Japan may ban the sale of cars on internal combustion engines by 2035
The prime minister said that in 30 years the country will become "climate neutral".
Japanese authorities may ban the sale of cars powered by internal combustion engines in the country by 2035. This is reported by the portal Automotive News Europe with reference to the broadcast of the Japanese state TV channel NHK.
By the end of the year, the Ministry of Economy, Trade and Industry of the country will develop a plan according to which the authorities will prohibit the sale of new cars with gasoline engines. This decision, if it does follow, stems from Prime Minister Yoshihide Suga's October pledge to achieve "zero emissions" by 2050.
This, in turn, will make Japan the second G7 member to set a deadline for achieving climate neutral status; Great Britain became the first in mid-November.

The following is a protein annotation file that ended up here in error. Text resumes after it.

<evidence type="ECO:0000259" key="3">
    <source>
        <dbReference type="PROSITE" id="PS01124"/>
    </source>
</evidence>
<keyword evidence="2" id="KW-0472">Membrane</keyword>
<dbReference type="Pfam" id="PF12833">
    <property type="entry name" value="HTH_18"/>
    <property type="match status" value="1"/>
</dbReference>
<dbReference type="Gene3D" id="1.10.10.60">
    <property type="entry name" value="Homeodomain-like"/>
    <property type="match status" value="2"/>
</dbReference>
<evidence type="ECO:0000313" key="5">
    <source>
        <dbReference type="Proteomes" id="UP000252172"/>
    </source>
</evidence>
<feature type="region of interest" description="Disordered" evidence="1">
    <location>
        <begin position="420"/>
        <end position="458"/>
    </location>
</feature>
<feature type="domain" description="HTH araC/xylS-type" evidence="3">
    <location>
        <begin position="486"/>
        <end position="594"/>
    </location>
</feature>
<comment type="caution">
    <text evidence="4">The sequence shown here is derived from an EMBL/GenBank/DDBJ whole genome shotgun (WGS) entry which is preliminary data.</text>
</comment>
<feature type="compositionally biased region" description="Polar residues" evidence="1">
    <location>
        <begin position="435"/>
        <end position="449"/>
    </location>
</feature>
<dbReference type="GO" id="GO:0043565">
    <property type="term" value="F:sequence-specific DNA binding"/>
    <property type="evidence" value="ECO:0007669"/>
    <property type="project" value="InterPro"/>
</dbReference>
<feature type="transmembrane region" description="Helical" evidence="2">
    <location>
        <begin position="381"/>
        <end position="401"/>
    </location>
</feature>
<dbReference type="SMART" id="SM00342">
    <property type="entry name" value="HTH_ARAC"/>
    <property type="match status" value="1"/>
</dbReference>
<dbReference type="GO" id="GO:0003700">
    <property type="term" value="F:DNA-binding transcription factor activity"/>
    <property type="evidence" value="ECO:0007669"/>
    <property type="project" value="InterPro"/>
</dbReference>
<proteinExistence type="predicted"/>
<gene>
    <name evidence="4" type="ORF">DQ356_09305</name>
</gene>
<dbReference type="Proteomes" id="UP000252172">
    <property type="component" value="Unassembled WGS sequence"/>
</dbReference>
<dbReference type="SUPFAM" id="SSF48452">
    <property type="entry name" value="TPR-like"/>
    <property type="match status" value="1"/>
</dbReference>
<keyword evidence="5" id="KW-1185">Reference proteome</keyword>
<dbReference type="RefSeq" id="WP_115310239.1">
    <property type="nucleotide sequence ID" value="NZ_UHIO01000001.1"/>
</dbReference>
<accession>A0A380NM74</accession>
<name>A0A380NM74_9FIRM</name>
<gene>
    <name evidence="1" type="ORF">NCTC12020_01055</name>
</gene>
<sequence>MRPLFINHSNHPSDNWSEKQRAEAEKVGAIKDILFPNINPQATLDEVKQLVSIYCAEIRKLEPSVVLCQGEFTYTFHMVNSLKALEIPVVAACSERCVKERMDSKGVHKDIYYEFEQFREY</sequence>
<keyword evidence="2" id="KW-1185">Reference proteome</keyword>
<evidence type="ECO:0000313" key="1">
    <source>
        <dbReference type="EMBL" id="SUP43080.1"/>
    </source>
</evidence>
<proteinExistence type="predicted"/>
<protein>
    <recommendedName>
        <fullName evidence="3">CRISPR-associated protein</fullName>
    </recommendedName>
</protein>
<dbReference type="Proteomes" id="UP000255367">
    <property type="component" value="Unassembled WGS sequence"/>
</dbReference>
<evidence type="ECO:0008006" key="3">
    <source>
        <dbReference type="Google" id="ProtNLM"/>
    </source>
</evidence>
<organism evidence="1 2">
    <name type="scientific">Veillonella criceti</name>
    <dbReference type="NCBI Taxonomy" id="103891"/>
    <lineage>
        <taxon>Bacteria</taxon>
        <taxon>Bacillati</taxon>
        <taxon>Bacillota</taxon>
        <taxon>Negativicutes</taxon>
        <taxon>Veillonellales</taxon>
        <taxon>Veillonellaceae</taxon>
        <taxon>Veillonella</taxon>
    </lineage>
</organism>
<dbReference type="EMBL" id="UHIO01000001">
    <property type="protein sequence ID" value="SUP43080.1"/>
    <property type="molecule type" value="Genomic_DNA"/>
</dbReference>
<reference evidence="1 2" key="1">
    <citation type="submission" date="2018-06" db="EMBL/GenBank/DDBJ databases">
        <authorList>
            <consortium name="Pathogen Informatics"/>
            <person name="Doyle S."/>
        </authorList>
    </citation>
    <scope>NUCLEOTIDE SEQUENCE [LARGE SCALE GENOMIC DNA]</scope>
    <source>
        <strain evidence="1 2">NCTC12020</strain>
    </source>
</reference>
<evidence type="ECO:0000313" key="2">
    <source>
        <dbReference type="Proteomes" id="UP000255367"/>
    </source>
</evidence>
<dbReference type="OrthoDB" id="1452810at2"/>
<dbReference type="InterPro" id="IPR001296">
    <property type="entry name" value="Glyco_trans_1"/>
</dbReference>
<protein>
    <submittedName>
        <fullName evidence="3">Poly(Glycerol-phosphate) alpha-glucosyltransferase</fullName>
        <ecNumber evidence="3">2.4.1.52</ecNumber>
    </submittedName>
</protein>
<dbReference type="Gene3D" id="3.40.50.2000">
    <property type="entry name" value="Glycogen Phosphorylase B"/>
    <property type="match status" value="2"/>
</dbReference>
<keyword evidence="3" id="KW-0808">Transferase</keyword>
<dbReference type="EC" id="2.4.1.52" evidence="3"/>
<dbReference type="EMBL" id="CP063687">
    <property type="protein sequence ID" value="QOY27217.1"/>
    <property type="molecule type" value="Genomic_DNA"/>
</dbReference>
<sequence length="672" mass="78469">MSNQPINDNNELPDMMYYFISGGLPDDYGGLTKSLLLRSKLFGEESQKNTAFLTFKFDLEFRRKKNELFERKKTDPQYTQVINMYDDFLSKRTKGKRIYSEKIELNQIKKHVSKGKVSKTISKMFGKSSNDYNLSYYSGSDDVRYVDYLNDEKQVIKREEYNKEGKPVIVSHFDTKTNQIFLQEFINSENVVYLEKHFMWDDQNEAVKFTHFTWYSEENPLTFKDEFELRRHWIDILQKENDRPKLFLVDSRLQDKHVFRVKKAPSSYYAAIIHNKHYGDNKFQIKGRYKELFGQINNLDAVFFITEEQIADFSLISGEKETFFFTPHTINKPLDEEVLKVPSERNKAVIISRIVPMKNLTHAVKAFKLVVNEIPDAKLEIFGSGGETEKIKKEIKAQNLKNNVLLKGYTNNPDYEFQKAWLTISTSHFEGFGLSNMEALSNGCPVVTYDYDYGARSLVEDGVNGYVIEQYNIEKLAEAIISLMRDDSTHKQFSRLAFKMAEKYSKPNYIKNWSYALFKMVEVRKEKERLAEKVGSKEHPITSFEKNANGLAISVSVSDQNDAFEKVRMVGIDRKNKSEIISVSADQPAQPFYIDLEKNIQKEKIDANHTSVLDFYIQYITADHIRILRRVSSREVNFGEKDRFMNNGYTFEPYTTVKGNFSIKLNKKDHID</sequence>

Research by the Boston Consulting Group shows that about 55% of cars in Japan will be electric by 2030. At the same time, local automakers - Toyota, Honda, Nissan, Mitsubishi - have so far refused to comment on a possible government decision to ban the sale of ICE cars.
But, for example, Nissan intends to sell only electric cars and hybrids in China in five years. This is in line with the policy of the Chinese authorities, which intend to ban the sale and production of cars with gasoline and diesel engines by 2035. Nissan intends to overtake this plan by 10 years and start delivering nine electric and hybrid models to China by 2025.